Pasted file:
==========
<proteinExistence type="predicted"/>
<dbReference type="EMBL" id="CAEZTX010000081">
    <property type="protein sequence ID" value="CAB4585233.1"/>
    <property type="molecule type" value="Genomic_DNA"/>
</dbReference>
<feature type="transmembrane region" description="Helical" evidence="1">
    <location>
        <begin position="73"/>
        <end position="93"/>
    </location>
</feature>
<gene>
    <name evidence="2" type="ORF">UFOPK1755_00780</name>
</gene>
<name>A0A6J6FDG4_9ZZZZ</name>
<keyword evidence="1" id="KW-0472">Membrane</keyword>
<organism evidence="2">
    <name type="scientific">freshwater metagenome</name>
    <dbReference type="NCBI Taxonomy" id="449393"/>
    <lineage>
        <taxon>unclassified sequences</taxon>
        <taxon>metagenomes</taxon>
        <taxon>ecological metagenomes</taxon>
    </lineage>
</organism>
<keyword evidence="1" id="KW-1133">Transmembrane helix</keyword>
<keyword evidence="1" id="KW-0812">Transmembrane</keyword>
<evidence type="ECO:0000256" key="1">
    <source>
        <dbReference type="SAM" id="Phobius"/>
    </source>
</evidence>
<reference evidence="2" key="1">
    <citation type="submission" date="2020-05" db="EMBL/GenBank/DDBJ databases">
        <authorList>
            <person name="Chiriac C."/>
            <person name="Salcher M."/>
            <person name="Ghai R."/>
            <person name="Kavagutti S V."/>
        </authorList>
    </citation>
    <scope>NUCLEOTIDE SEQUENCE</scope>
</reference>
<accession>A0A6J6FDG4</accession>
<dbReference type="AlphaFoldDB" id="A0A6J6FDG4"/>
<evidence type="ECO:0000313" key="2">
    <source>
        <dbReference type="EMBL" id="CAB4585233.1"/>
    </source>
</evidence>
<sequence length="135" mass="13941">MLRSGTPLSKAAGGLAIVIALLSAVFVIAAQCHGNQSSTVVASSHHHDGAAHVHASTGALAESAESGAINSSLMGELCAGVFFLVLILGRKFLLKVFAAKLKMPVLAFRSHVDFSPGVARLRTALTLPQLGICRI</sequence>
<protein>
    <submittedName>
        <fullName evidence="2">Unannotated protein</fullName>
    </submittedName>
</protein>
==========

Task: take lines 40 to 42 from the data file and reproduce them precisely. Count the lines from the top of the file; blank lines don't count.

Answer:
        </authorList>
    </citation>
    <scope>NUCLEOTIDE SEQUENCE</scope>